Could ammonia be shipping and aviation’s green fuel of the future?
Industries may have no other option in order to cut emissions, say experts. Hasan Chowdhury reports
On the high seas off the coast of Scandinavia, cargo ships are a familiar sight ferrying supplies to the region’s oil platforms. If scientists have their way, a new type of vessel could soon appear on the horizon, powered not by polluting hydrocarbons but by something else: ammonia.
Wärtsilä, the world’s biggest ship engine manufacturer, announced this month that it was working on the first ever full-scale test of ammonia as a green fuel in ships.
The goal? The Finnish group aims to find better ways to comply with global efforts to tackle climate change as the International Maritime Organisation pushes the sector to cut its emissions in half by 2050.
“It is a huge undertaking to change the shipping industry,” says Egil Hystad of Wärtsilä. “Shipping is emitting carbon dioxide corresponding to 40m personal cars every year. That’s 1bn tons of carbon dioxide.”
At one level, ammonia is just a gaseous mix of nitrogen and hydrogen, better known for its use as a fertiliser.
But like Wärtsilä, many see ammonia’s potential to serve as a sustainable fuel by carrying hydrogen, helping to decarbonise operations.
Earlier this year, companies including British engineering firm Lloyd’s Register and Samsung’s shipbuilding division signed on for a project to build an ammonia-fuelled tanker. So has its time arrived?
For the shipping industry, there is little choice but to give it a try. Hydrogen alone, tabled as an alternative, falls flat as a fuel given its rapid boil-off rate.
Any hopes of electrifying ships are likely to fail too, given the batteries required would simply be too large, says Dr Tristan Davenne, engineer on a green ammonia project in Harwell. “They’re certainly not scalable up to that level at the moment.”
One challenge for sectors such as shipping looking to ammonia is to find a way of producing it that doesn’t generate harmful emissions.
Typically, ammonia is made in a process known as steam reforming. Hydrogen is generated from a reaction involving methane, water and air, and then combined with nitrogen in a process known as the Haber method. However, carbon dioxide is produced as a by-product – undermining its use to tackle climate change.
Dr John Constable, director of the New Energy Foundation, sees one fix for this that banks on carbon capture and storage, a relatively unproven technology that sucks carbon dioxide from the air and stores it deep underground. “If you can capture the carbon from steam methane reforming, it may be clean at the point of consumption,” he says.
Another method picking up traction from Wärtsilä involves the use of electricity generated by wind farms to split water into its components of hydrogen and oxygen through a process known as electrolysis.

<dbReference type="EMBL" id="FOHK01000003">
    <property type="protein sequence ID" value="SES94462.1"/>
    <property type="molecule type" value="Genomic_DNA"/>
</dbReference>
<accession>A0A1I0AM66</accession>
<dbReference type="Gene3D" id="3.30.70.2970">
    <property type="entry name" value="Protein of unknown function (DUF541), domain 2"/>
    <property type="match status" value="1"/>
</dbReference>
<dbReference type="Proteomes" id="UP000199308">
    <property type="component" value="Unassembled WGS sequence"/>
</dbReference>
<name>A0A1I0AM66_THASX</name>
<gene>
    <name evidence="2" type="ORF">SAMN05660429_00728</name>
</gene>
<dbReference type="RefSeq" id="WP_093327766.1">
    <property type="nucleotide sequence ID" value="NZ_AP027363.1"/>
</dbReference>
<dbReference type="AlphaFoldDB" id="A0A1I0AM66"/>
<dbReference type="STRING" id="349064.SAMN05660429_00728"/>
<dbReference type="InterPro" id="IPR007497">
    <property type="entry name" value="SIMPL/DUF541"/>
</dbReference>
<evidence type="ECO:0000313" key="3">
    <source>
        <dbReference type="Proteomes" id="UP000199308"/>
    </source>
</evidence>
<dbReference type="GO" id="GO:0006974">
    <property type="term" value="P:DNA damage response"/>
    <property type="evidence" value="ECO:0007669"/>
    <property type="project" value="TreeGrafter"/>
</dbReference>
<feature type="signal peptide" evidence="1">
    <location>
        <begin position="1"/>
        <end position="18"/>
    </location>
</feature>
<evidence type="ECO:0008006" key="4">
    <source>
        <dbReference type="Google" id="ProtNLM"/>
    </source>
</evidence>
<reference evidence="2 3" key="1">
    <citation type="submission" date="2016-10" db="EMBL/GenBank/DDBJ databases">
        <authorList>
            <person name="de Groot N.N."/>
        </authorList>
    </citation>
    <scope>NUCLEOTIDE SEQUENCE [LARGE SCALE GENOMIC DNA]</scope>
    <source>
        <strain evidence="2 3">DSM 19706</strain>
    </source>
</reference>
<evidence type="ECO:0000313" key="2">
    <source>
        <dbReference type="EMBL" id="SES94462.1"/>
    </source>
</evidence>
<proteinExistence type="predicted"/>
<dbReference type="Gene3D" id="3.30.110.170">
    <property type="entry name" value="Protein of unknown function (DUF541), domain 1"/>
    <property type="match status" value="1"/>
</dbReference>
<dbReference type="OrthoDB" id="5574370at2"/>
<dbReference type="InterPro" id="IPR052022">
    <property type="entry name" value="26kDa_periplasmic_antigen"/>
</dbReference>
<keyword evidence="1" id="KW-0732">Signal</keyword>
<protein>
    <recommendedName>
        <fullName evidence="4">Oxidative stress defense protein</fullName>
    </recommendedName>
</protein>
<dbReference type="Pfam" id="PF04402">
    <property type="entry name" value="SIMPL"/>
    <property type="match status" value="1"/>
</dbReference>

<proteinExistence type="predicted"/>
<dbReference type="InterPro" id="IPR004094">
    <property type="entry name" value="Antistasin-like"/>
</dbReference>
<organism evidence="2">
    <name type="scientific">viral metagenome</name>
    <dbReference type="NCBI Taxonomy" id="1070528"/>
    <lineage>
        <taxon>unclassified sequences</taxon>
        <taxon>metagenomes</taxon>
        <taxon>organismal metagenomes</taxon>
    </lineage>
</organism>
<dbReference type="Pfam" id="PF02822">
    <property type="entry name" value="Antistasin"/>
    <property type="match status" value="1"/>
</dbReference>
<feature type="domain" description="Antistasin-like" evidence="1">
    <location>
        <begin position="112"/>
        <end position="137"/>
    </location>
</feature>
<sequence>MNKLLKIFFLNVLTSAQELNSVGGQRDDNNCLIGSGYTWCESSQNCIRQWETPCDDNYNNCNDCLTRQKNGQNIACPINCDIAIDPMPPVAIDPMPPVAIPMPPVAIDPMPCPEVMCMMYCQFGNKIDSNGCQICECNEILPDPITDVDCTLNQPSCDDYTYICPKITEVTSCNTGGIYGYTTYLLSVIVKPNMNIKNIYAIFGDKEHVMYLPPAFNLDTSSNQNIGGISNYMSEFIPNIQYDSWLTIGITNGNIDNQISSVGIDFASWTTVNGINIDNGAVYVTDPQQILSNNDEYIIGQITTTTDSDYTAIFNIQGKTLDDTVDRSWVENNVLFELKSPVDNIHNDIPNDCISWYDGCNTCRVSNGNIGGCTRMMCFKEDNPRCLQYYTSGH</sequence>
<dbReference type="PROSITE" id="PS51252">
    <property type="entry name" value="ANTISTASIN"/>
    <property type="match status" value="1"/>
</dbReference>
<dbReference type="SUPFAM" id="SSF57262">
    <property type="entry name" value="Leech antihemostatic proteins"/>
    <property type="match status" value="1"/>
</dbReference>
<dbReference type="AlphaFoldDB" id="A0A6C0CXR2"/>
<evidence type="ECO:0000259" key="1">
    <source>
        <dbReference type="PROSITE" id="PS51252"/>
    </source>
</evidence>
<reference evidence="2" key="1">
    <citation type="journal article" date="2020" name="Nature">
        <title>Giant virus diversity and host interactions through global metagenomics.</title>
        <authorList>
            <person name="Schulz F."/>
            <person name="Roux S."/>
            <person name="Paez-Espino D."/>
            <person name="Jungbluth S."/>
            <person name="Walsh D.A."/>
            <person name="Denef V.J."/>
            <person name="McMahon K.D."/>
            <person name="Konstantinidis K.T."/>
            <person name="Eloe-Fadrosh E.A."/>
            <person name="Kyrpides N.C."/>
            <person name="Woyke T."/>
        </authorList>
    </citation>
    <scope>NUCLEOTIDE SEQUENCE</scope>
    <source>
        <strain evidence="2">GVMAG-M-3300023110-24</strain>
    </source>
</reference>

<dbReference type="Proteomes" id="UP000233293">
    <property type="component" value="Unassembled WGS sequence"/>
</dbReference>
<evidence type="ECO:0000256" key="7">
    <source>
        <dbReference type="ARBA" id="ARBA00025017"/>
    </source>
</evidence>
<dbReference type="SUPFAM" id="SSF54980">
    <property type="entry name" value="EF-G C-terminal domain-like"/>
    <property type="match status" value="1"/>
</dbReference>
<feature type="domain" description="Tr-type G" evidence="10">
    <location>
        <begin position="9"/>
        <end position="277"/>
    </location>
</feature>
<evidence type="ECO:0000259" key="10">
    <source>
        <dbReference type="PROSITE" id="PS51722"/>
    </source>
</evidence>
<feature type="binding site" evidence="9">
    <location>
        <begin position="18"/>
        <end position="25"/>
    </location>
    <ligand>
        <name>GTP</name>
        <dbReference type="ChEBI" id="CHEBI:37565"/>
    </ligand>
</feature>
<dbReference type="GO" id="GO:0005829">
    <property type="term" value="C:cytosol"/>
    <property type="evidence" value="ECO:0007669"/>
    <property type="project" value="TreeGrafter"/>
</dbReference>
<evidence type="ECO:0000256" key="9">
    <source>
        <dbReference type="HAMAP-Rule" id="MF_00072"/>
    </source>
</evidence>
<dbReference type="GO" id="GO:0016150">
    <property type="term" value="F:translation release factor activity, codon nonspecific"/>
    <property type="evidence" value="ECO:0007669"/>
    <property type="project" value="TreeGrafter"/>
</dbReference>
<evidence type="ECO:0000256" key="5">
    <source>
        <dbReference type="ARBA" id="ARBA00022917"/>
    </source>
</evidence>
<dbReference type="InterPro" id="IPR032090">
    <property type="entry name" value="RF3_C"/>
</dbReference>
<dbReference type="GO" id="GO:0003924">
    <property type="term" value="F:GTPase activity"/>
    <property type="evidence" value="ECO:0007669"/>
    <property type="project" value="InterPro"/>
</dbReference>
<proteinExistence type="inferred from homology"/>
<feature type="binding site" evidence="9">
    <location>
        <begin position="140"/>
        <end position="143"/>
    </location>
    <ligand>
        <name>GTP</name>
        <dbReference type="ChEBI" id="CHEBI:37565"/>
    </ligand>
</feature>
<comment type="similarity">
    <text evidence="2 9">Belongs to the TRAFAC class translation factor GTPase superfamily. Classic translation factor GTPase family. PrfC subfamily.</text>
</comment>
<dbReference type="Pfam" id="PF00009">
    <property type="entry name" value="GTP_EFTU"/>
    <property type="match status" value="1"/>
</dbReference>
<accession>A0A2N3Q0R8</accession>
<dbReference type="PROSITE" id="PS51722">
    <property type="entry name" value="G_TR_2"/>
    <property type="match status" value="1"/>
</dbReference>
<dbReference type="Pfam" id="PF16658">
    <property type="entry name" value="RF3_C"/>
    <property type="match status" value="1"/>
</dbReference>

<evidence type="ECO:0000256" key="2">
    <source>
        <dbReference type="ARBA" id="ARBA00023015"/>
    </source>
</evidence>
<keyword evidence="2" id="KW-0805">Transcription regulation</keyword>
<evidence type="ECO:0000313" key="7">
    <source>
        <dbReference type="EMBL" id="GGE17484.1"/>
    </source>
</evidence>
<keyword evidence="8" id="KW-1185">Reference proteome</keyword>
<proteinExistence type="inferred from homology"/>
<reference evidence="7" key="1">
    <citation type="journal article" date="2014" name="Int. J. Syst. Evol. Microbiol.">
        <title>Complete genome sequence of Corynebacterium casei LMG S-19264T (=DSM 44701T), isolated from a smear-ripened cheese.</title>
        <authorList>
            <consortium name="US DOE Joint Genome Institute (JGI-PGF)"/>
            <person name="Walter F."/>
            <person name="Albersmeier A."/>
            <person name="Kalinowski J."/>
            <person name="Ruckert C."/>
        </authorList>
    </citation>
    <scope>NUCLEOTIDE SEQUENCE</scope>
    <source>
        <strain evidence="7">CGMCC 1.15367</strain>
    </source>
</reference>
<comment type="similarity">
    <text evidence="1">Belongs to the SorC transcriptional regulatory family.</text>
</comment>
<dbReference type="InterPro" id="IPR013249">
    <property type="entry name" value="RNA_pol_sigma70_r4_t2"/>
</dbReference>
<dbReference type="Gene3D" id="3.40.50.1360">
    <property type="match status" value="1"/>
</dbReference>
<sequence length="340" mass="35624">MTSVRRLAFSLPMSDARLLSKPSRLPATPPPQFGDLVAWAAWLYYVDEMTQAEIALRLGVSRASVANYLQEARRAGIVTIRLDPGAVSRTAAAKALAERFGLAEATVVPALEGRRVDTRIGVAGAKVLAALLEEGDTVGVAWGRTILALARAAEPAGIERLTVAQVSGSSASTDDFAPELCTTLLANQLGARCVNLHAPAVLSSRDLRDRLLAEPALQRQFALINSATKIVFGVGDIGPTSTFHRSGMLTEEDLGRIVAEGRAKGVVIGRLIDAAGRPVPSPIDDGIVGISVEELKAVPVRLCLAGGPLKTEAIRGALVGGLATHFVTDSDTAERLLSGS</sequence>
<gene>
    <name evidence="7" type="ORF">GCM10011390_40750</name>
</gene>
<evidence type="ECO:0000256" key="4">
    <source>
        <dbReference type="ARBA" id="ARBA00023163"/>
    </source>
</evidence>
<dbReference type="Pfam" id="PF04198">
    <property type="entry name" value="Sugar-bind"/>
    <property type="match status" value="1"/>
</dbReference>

That hydrogen can then be combined with nitrogen pulled from the atmosphere to create ammonia in a way that has cut carbon emissions altogether. For years, the method has proved too costly, but Hystad claims 400 gigawatts of wind turbines are due to be installed in the North Sea between now and 2050, more than 20 times the current output.
With clean options of generating ammonia emerging, the next challenge involves turning it into a form that can be used as fuel. Wärtsilä is exploring the possibility of pumping ammonia 70m below sea level where high pressure can turn it into a liquid, while another option involves cooling the gas to -40C to liquefy it.
Once in a liquid form, ammonia can be used in a retrofitted internal combustion engine, or can generate electricity in a reaction driven by a device known as a fuel cell.
The ability to create green ammonia is opening up potential applications far beyond the high seas too. A study led by Davenne’s team has been investigating the potential for ammonia to replace kerosene as the go-to fuel in the aviation industry.
At a cruising altitude, ammonia could sit in the wings of a plane as a liquid, and the engine would need few changes.
But there are some real hurdles to overcome.
In planes, ammonia could struggle as its energy density is a lot lower than kerosene, meaning much more fuel will be needed on-board. For shipping, the corrosiveness of ammonia presents “a real problem for the integrity of the engine”, according to Constable, and could pose safety threats to operators.
Both processes of generating ammonia require large amounts of fresh water too.
“Bear in mind it won’t be returned to the water table because when it’s burned it obviously goes off as water vapour,” Constable says.
However, seafarers may have no choice but to accept ammonia’s time has come. “It’s the only way of decarbonising 100pc for transport,” he says.
‘Shipping is emitting carbon dioxide corresponding to 40m personal cars every year’